How many people not in a history class still talk about the landmark Supreme Court case won by a Brooklyn kosher chicken company, A.L.A. Schechter Poultry Corp., in 1935? It was a major setback for President Franklin D. Roosevelt and the framers of the New Deal, who wanted to allow regulation of prices and wages at the state level to give workers a break. The Supreme Court killed this part of the New Deal as an unconstitutional delegation of authority to the states. The first New Deal was borne of economic desperation in the 1930s and designed to pull the U.S. out of a miserable depression. Some of its creations became vital elements of American life—fairer employment and labor practices, the Social Security Act, electricity to rural areas and heavily used bridges and infrastructure. The overall program was not welcomed with bipartisan support, nor was all of it an unqualified winner. And while it took World War II to finally end the Great Depression, the New Deal succeeded in limiting the suffering.

The Green New Deal is an attempt to overhaul U.S. energy infrastructure. It is also an attempt to act proactively before climate change-related storms and floods inflict unimaginable damage and suffering—the economically wiser road to take.

Some parts of the Green New Deal may not be so green in order to win more Republican support.

The Green New Deal is also explicitly an effort to close the gap between rich and poor in an era of comparative prosperity. That mixing of purposes guarantees that, as much or more than the original New Deal, it will be bitterly fought over in a divided Congress, possibly over its constitutionality.

If it were federally funded and enacted in one package, a Green New Deal would have an immense price tag and could spike the federal deficit even more than President Donald Trump’s tax cut and congressional spending have already. There are several more likely scenarios that could play out. Pieces of the Green New Deal may end up in the next surface transportation bill; a good first step would be to weave resilient features into highway and transit project planning and construction.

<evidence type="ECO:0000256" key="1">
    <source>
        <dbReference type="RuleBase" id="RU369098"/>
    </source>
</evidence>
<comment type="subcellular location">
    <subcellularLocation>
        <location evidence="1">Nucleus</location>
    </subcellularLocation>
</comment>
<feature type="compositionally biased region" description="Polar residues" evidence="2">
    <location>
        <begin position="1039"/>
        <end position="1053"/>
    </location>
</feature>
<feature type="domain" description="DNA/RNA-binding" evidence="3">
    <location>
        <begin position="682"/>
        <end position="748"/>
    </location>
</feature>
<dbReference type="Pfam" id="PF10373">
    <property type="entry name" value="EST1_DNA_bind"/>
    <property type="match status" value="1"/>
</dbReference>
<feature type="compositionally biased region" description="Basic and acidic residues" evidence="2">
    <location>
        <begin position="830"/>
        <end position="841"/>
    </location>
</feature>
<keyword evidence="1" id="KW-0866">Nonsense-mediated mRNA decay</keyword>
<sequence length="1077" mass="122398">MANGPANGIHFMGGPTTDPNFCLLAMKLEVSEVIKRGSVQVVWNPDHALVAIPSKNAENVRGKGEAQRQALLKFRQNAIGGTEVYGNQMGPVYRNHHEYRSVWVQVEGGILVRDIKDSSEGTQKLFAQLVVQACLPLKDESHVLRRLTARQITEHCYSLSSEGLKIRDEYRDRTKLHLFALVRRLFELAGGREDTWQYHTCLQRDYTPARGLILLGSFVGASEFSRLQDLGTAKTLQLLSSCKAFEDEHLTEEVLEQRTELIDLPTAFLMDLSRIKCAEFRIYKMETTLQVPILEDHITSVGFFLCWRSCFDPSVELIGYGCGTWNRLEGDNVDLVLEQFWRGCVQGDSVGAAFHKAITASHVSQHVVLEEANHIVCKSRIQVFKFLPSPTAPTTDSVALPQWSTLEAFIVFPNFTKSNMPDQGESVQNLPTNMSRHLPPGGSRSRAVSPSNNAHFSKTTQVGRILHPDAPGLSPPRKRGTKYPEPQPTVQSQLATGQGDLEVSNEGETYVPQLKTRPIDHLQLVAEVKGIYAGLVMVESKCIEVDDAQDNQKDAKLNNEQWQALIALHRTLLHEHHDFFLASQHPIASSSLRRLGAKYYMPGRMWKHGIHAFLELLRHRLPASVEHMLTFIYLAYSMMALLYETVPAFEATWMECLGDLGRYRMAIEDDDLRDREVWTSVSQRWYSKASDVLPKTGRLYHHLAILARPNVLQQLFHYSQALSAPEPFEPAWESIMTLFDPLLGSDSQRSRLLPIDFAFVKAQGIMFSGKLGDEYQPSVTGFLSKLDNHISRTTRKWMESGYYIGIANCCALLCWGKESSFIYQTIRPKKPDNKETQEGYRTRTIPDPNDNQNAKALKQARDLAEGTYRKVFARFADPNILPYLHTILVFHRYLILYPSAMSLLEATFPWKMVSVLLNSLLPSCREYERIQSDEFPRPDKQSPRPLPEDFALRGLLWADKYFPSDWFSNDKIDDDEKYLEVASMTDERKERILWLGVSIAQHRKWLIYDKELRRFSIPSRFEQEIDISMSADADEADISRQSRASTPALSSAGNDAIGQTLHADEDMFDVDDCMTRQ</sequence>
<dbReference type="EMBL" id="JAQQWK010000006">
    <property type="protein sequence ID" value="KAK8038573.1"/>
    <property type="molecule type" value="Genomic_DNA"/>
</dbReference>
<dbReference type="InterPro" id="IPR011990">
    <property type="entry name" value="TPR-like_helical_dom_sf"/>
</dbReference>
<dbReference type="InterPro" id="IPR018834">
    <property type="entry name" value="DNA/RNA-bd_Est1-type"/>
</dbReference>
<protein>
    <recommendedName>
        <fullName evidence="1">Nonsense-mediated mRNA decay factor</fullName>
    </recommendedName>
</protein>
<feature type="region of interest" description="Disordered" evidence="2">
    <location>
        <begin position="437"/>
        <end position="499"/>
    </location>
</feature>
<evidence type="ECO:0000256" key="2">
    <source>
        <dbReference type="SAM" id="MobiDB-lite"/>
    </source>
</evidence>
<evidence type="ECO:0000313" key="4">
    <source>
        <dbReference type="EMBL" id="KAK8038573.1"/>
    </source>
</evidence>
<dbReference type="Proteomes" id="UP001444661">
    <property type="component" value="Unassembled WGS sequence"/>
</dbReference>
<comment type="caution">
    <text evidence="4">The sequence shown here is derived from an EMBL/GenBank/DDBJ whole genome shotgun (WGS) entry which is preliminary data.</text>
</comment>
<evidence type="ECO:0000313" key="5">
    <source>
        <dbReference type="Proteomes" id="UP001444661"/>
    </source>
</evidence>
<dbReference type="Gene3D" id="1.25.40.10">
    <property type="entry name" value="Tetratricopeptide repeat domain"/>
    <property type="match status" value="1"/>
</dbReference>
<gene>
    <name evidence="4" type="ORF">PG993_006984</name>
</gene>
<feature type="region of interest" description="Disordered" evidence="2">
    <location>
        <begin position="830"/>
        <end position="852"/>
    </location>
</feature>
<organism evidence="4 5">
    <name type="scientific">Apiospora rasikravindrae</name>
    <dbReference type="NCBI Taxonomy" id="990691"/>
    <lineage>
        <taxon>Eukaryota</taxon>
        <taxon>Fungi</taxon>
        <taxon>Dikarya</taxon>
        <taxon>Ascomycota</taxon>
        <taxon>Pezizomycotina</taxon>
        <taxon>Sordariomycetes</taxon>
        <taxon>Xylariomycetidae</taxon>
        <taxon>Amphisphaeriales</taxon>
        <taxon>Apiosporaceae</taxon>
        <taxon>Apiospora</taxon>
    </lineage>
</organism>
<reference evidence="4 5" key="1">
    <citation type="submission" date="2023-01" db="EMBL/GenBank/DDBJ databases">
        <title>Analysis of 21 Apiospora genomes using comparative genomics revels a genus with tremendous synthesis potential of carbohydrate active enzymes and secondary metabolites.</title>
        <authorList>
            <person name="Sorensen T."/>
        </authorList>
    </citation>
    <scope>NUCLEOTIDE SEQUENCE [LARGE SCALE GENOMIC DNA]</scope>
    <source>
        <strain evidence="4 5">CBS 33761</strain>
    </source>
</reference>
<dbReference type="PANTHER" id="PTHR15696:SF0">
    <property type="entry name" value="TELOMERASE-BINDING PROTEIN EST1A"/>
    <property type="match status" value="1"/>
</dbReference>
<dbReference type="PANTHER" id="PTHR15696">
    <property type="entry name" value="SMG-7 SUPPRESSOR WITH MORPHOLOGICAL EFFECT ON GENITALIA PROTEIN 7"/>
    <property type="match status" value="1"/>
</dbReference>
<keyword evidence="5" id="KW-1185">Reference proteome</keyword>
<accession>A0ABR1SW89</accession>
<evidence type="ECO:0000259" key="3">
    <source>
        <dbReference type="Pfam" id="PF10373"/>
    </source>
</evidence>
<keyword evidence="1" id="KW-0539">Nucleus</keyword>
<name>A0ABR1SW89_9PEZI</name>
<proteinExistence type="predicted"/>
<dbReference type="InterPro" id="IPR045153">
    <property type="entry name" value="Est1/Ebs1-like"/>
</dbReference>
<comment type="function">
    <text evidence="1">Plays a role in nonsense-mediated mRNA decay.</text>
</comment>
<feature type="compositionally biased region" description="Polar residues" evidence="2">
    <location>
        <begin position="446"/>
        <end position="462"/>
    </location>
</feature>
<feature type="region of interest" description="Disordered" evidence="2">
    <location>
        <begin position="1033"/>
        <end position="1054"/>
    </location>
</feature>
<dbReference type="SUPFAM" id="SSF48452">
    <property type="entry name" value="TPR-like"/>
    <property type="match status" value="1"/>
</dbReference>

There is much political nonsense being circulated on the subject, much of it based on the idea that climate change isn’t real and that the federal debt—often ignored by both parties—is a reason to defeat such a program. Let’s remember that similar arguments against spending were rolled out against the economic recovery and stimulus passed 10 years ago by a divided Congress during the Obama Administration, helping pull the country out of a deep recession.

With a Republican Senate and White House, we’re likely to see a compromise version of the Green New Deal in a paler shade than what the House Democrats have framed. So some elements of the Green New Deal may not be so green in order for the program to be passed. The worst that could happen is that there is no deal on energy, climate change and infrastructure. What will happen to future generations if this opportunity is wasted?

Editor's note: This editorial was amended April 1 to reflect more clearly that the Great Depression was finally ended by World War II, not the New Deal, and persisted through much of the New Deal. The New Deal was successful in limiting suffering and reshaping American society and it's expectations of government's role.